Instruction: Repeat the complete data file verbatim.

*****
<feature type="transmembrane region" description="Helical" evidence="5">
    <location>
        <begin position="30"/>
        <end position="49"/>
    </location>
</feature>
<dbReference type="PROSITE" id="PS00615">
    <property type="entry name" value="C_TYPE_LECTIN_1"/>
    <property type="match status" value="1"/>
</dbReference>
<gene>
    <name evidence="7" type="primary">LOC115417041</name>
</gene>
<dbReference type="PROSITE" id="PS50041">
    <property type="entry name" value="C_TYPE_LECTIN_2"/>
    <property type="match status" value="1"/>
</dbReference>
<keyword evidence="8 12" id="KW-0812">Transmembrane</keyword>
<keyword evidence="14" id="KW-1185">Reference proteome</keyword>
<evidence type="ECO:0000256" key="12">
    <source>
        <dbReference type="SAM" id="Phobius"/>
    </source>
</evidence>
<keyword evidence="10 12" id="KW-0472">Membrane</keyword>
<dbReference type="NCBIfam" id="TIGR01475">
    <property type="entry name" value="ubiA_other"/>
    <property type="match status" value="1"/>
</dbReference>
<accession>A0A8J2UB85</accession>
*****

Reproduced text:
<feature type="transmembrane region" description="Helical" evidence="5">
    <location>
        <begin position="30"/>
        <end position="49"/>
    </location>
</feature>
<dbReference type="PROSITE" id="PS00615">
    <property type="entry name" value="C_TYPE_LECTIN_1"/>
    <property type="match status" value="1"/>
</dbReference>
<gene>
    <name evidence="7" type="primary">LOC115417041</name>
</gene>
<dbReference type="PROSITE" id="PS50041">
    <property type="entry name" value="C_TYPE_LECTIN_2"/>
    <property type="match status" value="1"/>
</dbReference>
<keyword evidence="8 12" id="KW-0812">Transmembrane</keyword>
<keyword evidence="14" id="KW-1185">Reference proteome</keyword>
<evidence type="ECO:0000256" key="12">
    <source>
        <dbReference type="SAM" id="Phobius"/>
    </source>
</evidence>
<keyword evidence="10 12" id="KW-0472">Membrane</keyword>
<dbReference type="NCBIfam" id="TIGR01475">
    <property type="entry name" value="ubiA_other"/>
    <property type="match status" value="1"/>
</dbReference>
<accession>A0A8J2UB85</accession>